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Be Buzzy Like A Bee: Second Graders Learn All About Bees

Be Buzzy Like A Bee: Second Graders Learn All About Bees
Bee Life Cycle

Students were buzzing about their hands-on experience to learn more about bees at Cumberland Head Elementary School.

Elyse Bennet from The Adirondack Experience, The Museum on Blue Mountain Lake presented to second graders about bees. Students learned about the history of beekeeping, different types of bees and ways to help bees pollinate.

Students were shown an old photograph of the Adirondacks, and they were asked how food was made sweet when sugar wasn’t readily available. This led the students into learning about honey, and the importance of honey.

“I liked that we got to touch and feel the things she brought,” Second grader Luke Thornton said.

Bennet also showed students beekeeping materials like the fogger, the bee suit and apiary, which is where bees live.

“Her presentation had a really god combination of visuals and hands-on activities to keep the students engaged,” CHES Special Education Teacher Jessica Rock said.

Pollination Activity

Students loved being able to get out of the classroom and learn something new.

“We tied learning about bees into the start of spring,” CHES Second Grade Teacher Tiffani Light said. “Students love to pick the dandelions on the playground, so we talked about how flowers and pollinate are important for the bees.”

Students also learned about the life cycle of bees, which is like what they are doing in science now. Second graders are watching and caring for chicken eggs, and they are learning about the cycle the eggs go through before hatching.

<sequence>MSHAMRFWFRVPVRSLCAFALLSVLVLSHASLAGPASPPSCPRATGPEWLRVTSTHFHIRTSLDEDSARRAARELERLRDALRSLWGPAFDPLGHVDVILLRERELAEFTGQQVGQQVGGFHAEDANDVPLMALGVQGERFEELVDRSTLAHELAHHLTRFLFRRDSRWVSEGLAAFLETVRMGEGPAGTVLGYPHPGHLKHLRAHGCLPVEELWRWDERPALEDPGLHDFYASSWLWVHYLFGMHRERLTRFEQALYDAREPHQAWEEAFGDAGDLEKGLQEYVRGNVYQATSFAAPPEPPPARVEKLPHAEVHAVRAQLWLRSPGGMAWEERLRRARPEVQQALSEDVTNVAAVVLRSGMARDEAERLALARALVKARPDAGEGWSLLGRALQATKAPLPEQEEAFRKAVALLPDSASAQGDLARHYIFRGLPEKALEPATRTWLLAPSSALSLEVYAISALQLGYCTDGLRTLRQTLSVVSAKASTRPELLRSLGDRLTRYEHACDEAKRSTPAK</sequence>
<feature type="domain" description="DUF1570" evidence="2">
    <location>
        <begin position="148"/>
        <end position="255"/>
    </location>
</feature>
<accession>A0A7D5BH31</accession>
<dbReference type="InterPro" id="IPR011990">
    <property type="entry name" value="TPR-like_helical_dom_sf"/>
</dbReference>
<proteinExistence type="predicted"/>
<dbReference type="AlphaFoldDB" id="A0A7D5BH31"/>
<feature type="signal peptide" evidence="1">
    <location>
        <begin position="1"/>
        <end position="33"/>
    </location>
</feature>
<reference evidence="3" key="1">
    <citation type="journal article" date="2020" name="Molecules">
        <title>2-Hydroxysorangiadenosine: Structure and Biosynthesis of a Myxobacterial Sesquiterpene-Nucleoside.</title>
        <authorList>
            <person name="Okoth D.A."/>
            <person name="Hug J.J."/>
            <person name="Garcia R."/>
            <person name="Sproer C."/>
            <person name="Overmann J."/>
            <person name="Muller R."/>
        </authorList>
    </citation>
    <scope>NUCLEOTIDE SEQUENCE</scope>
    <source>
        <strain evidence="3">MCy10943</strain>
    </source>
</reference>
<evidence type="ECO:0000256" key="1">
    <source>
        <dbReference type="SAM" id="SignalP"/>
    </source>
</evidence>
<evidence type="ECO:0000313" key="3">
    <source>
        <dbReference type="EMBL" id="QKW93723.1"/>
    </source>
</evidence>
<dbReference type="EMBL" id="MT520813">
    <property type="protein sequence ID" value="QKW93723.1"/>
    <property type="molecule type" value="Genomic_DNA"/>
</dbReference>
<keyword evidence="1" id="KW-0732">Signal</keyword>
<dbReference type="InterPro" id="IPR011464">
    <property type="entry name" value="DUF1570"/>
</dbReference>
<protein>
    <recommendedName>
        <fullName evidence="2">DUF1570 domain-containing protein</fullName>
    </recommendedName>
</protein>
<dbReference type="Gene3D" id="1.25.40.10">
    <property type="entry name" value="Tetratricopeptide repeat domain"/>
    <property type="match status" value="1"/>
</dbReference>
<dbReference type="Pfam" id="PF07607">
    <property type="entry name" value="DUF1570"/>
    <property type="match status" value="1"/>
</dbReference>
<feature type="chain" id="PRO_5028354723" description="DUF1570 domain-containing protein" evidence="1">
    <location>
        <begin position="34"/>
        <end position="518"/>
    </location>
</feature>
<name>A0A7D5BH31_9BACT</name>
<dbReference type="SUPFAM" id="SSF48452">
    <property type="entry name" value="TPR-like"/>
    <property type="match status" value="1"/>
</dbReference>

“I think that anytime we can bring life sciences and sciences, in general, for kids really helps foster their love for learning,” Light said. “They can see how it affects the world around them, and they have inquisitive minds about what they are learning.”

Bennet also told students about pesticides and how bees have been endangered using them.

“They can learn about their human effect on the world around them,” Light said.

The students learned a lot about pollination, and Bennet had them complete a great hands-on exercise to demonstrate how a bee would pollinate a flower.

In groups, students had to go over to a specific flower color and collect a magnet, which represented a piece of pollen. Then they rolled a dice, and whatever number it landed on, they had to go back to their team and flap their “wings” that many times. Then teammates had to go to the color flower that corresponded with the number and leave their pollen.

Honeybee Life Cycle

By the end of the exercise, students could visually see how the different colored magnets, or pollen, was distributed to the flowers.

“The pollination game at the end was the funniest part,” Second grader Jonathan Julien said. “It was also really fun just learning about bees.”

This was a great collaboration with The Adirondack Experience, The Museum on Blue Mountain Lake to broaden students' understanding to life sciences.